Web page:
The tough part is finding a company that will do a good job of maintenance and not just whiff on it to get a few quick bucks.

The only thing I'm concerned about on a/c units on a regular basis is the refrigerant level, but my new unit can detect that, shut down the compressor and put a warning up on the touchscreen thermo.

System mounted humidifiers do need some maintenance though. There are pads and other components that need regular replacement and cleaning.

How big is the condo, how old is it and how well is it insulated? Two heating/ac units in a condo seems unusual to me.
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Old 05-08-2008, 07:23 PM   #31
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ac

Thanks for the quick reply. The unit is 5 years old and 2100 sq feet.on two levels plus a full basement. It is well insulated in the spots I can see.Windows are probably cheap as I feel a draft sometimes.I also feel air around a switch plate on the front wall that has a stone exterior.It also has an attic fan which I thought was a good thing until I read your posting on that.I can't complain on the heating and electric cost as I sold a house that was 1200 sq feet bigger and had a built in pool.I think my electric bill will be half what it was.Thanks again for your insight, Jerry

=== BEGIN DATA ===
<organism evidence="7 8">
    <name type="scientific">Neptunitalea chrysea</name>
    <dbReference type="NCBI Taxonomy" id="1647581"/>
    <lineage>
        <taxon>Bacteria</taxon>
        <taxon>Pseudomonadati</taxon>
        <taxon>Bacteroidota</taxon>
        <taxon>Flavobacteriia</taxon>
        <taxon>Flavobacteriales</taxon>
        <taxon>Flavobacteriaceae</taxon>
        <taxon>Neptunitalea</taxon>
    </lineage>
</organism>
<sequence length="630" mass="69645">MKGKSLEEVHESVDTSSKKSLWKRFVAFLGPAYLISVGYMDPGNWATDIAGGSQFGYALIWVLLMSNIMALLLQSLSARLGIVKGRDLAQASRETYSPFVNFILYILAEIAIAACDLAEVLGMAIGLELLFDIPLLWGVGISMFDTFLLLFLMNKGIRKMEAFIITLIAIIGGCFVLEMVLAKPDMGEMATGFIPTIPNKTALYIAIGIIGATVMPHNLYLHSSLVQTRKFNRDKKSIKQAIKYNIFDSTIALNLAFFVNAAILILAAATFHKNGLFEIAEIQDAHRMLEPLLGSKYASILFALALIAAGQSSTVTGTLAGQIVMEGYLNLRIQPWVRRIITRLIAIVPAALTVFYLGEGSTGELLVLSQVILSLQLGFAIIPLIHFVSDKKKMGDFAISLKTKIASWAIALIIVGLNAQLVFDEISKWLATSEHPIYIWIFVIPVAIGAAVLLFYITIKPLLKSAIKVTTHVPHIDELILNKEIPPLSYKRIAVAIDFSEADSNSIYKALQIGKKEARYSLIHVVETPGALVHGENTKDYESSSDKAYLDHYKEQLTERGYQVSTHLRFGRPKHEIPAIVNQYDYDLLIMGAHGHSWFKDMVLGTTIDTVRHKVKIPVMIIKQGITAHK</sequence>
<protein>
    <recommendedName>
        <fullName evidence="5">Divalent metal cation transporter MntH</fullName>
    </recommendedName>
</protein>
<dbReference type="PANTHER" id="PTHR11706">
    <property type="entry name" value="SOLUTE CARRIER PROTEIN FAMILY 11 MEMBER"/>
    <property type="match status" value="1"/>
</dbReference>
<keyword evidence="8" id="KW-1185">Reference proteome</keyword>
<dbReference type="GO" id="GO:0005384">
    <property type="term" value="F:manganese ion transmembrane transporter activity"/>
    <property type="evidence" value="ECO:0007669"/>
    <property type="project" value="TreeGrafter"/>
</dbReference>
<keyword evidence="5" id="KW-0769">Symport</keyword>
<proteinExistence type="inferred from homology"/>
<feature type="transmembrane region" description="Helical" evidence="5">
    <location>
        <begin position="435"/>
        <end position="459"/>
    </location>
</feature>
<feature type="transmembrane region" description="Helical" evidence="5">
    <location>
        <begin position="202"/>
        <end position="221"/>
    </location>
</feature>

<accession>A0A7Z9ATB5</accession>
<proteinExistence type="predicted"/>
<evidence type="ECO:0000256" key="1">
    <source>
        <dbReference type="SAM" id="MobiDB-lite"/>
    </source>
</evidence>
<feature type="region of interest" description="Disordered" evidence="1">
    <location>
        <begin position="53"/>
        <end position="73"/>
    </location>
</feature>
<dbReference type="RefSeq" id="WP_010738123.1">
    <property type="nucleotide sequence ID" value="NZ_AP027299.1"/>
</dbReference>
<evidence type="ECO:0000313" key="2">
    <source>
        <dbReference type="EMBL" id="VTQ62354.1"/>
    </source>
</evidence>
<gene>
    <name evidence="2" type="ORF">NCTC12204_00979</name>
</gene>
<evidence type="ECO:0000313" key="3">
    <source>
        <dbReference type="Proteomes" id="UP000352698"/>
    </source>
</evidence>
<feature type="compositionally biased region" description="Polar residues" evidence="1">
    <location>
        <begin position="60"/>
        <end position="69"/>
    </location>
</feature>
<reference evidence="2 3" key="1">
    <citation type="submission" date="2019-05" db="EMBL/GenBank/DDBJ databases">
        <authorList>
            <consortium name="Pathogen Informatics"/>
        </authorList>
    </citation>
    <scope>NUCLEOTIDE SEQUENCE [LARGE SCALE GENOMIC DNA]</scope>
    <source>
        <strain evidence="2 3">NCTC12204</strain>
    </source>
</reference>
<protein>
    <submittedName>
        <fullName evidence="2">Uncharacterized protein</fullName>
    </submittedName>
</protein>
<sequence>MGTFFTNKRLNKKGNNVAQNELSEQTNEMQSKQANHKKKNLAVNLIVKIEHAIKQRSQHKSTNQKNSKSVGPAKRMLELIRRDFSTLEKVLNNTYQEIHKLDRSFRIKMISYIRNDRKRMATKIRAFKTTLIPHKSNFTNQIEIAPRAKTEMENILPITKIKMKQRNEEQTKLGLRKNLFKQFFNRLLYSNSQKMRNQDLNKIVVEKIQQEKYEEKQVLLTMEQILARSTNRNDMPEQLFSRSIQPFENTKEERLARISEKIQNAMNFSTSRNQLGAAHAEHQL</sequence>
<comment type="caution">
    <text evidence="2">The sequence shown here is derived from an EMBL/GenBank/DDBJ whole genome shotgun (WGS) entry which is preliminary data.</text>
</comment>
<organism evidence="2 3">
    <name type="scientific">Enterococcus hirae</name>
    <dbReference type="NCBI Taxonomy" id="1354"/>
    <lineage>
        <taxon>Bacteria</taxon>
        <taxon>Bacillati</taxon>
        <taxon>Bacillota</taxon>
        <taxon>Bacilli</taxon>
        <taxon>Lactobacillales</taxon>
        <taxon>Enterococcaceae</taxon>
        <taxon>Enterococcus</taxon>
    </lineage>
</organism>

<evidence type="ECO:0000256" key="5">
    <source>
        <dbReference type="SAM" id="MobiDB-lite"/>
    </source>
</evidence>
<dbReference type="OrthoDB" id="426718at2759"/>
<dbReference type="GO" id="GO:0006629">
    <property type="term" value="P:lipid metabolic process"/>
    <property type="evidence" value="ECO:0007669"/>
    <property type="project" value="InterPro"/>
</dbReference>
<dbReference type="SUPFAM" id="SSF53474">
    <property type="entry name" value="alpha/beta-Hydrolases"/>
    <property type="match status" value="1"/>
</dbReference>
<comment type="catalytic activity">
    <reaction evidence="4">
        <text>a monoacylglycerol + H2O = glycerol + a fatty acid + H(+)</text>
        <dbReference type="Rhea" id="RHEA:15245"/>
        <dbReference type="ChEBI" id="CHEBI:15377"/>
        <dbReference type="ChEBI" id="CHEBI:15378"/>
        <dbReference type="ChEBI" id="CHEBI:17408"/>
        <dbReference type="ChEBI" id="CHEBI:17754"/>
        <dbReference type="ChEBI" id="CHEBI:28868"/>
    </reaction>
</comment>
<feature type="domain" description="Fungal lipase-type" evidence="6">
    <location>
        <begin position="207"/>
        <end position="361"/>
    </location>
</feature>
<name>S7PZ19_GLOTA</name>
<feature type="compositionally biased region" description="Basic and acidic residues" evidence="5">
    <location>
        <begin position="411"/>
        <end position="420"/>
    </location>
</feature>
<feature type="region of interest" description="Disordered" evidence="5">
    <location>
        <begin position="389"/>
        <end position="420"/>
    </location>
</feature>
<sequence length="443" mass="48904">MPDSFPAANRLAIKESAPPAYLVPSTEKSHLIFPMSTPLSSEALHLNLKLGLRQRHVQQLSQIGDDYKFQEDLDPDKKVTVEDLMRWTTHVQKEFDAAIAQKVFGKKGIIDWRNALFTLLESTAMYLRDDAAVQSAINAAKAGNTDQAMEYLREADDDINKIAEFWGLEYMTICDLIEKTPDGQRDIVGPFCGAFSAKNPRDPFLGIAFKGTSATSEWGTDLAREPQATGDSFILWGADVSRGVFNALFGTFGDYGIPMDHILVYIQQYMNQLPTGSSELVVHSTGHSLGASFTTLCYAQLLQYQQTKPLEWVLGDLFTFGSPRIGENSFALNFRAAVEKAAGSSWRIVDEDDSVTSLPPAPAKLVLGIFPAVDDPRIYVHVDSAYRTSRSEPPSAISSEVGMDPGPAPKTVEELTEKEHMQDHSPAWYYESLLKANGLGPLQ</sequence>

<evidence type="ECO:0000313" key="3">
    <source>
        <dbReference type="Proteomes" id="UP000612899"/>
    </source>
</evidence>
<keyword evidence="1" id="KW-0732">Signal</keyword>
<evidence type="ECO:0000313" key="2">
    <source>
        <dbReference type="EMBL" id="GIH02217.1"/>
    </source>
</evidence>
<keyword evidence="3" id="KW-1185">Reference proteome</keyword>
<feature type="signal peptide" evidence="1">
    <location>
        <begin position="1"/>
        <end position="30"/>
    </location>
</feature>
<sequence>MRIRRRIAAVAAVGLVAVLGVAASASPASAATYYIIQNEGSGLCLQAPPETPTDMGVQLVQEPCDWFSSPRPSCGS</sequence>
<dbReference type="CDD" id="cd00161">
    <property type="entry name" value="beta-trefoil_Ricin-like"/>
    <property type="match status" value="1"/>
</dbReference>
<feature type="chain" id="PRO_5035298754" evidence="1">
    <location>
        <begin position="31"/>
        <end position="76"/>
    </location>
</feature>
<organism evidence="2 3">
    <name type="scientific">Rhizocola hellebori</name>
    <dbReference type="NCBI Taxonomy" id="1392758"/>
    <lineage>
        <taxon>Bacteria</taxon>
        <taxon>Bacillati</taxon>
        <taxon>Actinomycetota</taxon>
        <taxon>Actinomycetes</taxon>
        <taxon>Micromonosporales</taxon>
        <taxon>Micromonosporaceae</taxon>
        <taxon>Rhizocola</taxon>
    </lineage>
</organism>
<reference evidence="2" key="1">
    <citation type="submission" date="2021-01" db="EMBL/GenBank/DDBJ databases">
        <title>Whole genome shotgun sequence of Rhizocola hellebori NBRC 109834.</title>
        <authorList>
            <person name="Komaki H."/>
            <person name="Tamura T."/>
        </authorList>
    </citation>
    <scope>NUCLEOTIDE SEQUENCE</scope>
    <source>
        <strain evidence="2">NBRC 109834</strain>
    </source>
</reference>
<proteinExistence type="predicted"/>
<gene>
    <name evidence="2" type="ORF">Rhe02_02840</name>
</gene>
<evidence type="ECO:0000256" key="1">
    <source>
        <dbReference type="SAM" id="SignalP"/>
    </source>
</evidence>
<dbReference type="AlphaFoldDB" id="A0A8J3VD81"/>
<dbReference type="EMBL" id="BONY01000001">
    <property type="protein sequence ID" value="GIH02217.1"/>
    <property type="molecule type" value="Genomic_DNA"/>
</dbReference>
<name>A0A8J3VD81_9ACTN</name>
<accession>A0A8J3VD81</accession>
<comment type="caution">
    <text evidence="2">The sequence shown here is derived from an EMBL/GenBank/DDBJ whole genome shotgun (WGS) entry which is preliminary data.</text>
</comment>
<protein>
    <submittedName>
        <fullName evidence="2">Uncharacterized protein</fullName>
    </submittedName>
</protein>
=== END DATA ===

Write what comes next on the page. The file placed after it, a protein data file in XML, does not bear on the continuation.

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Old 05-08-2008, 07:36 PM   #32
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No trouble. I was just done with making a big pot of chili (sorry Rewahoo, I put two kinds of beans AND lentils in it. My bad. We live in California and a guy comes to certify that our chili contains a minimum amount of beanlike material and we suffer enormous fines for not complying) and thought I'd check in.

Building envelope and insulation are pretty important, but sort of boring. But like the pro's always tell me, you only have to pay for insulation once and then it pays off for 30-40 years. You can get little foam 'plates' that go behind your outlet covers and close off the gaps and good thick glass dual pane windows can really knock a lot off your heating and cooling expenses, along with cutting noise substantially. You can do a lot of good stuff in an afternoon with a stack of those foam outlet plates and a tube of caulking.

A reasonably well insulated home at 2100 square feet should be reasonably well serviced by a single heating and air conditioning unit. Does one look like an add-on? Dual systems can allow you to set one area at one temp and the other at something different. I had that in my old mcmansion and it was nice to have the upstairs/bedroom unit flip off during the day and go to a high heat/cool level at night, while the downstairs unit did the opposite.